In North America, power is usually provisioned to a premises as either split phase or three-phase power. In split phase, there are two hot lines and a neutral line, which is connected to an earthed ground at the service entrance. The two hot lines are each 120VAC RMS relative to the neutral, and 180 degrees out of phase with each other. This allows 120 volt circuits to be provisioned with one of the two hot lines, the neutral and the ground, or 240 volt circuits to be provisioned with both of the two hot lines and a ground (and optionally the neutral as well). Split phase service is the norm for residences and small businesses. Larger businesses get three phase power, which is exactly the same, except that there are three hot lines, each 120 degrees apart in phase. Any two hot lines will yield a 208 volt circuit. Most devices that require 240 volts will work acceptably well with 208 volts.
Sometimes you need to temporarily power a 240 volt device. We have this issue because we occasionally visit our parent's house with our electric vehicle, and desire to charge it. While we can charge with a single 120 volt outlet, it takes far longer than if we can obtain 240 volt power. This device allows us to do exactly that.
I must pause at this point and raise the very serious safety concerns that this project brings with it. In general, you cannot expect to find two outlets on different circuits (which must also happen to be from opposite phases) right next to each other on the wall. That means you're likely going to be using extension cords to do this. You must use heavy duty models for this purpose. You must not exceed the rating of the lightest-duty component in the entire system. Failure to heed this warning will very likely start an electrical fire. In addition, the concept of attempting to combine two separate circuits back into one is fraught with all sorts of dangerous traps. Every portion of this design was chosen to ameliorate a particular safety hazard. Do not attempt to construct this device until and unless you understand what the design is attempting to achieve and do not attempt to make any changes to the design without fully understanding the ramifications.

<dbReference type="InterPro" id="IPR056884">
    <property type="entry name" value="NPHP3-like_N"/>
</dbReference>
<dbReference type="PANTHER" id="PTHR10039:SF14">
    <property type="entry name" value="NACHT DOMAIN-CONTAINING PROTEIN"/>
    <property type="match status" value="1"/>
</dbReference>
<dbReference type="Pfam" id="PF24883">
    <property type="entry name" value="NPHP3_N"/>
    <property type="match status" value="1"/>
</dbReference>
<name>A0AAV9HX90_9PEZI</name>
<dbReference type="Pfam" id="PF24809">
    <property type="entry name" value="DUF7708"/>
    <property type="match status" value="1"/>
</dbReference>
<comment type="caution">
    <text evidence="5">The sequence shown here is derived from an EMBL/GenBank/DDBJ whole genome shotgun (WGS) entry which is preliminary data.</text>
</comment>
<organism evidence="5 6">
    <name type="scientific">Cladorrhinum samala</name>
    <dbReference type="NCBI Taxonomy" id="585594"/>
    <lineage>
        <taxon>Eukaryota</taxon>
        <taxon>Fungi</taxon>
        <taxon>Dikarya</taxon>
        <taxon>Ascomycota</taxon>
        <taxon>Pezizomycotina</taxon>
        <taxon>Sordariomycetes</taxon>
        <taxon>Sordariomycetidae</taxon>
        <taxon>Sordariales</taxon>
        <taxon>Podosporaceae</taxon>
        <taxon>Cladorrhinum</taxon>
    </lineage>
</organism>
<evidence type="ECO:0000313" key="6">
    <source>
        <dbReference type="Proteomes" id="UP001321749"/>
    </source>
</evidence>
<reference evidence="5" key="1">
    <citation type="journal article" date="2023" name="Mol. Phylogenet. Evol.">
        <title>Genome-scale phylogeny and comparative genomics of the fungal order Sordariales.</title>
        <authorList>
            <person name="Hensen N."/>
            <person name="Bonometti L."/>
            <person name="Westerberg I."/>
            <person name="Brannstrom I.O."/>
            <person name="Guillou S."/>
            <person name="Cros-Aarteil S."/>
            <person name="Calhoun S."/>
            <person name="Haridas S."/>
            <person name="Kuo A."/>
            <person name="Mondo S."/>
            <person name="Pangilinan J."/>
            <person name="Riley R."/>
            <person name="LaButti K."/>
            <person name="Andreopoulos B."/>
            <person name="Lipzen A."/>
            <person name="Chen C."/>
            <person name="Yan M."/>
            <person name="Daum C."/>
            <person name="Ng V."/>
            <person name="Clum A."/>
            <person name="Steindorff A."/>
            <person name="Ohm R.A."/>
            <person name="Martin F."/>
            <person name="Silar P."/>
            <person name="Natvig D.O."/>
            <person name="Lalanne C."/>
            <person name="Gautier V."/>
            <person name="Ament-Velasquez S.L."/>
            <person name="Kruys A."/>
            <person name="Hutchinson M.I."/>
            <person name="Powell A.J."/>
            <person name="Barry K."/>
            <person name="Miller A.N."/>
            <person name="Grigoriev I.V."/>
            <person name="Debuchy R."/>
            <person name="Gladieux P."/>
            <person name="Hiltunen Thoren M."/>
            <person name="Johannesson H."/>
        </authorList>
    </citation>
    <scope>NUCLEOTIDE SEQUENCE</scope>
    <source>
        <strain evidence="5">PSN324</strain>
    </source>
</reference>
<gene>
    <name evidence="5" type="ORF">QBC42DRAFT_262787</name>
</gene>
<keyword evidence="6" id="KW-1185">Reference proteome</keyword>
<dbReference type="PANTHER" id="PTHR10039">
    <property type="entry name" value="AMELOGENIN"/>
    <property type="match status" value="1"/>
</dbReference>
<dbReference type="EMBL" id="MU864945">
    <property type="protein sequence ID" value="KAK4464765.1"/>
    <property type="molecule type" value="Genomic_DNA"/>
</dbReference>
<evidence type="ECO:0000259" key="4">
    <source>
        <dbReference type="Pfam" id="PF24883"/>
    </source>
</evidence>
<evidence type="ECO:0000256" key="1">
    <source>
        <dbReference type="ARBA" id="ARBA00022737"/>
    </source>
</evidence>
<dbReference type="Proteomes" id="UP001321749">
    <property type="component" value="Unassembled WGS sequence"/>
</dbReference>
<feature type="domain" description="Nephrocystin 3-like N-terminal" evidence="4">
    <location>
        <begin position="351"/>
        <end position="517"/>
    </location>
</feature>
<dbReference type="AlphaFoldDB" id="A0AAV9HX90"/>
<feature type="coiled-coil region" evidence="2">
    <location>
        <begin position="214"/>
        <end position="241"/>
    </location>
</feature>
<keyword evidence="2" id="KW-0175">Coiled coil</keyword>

In general, doing this is actually a really bad idea. I can't recommend anyone attempt to do this without thinking it through. The only reason I am documenting this project is in the hopes that anyone who does try to achieve this won't fall into some of the very dangerous traps that are endemic to the concept.
Follow along with the schematic as you read this design description. Note that the schematic does not completely represent how the circuit is actually constructed, as the high-current path must be made with large gauge wire while the relay coils and pilot lamps can use smaller wire.
There are three sections of the design, each centered around a DPST relay. Two of the relays have 120VAC coils and the third has a 208/240VAC coil. Each of the first two is connected to a 120V plug, such that the hot and neutral directly activate the coil. The hot line of each plug goes into one pole of the relay. The two relays form a sort of "X" figure. The idea is that each hot line must be switched on by both relays. If either relay turns off, then both hot lines will be disconnected from what follows. So one of the hot lines is switched by the first relay, and the output of that switch goes to the opposite relay where it is switched again. The other relay has the exact same setup - its hot line is switched by one of its own poles, and then fed through the unused pole on the opposite relay. Along the way, the two primary relays have neon indicators across their coils. This allows you to see at a glance if the device is functioning and if not, why not.
The purpose of these two relays is to insure that nothing is connected to the output unless both source circuits are energized. One of the hazards of this concept is that if you yank one of the 120 volt plugs of a naively designed...Read more »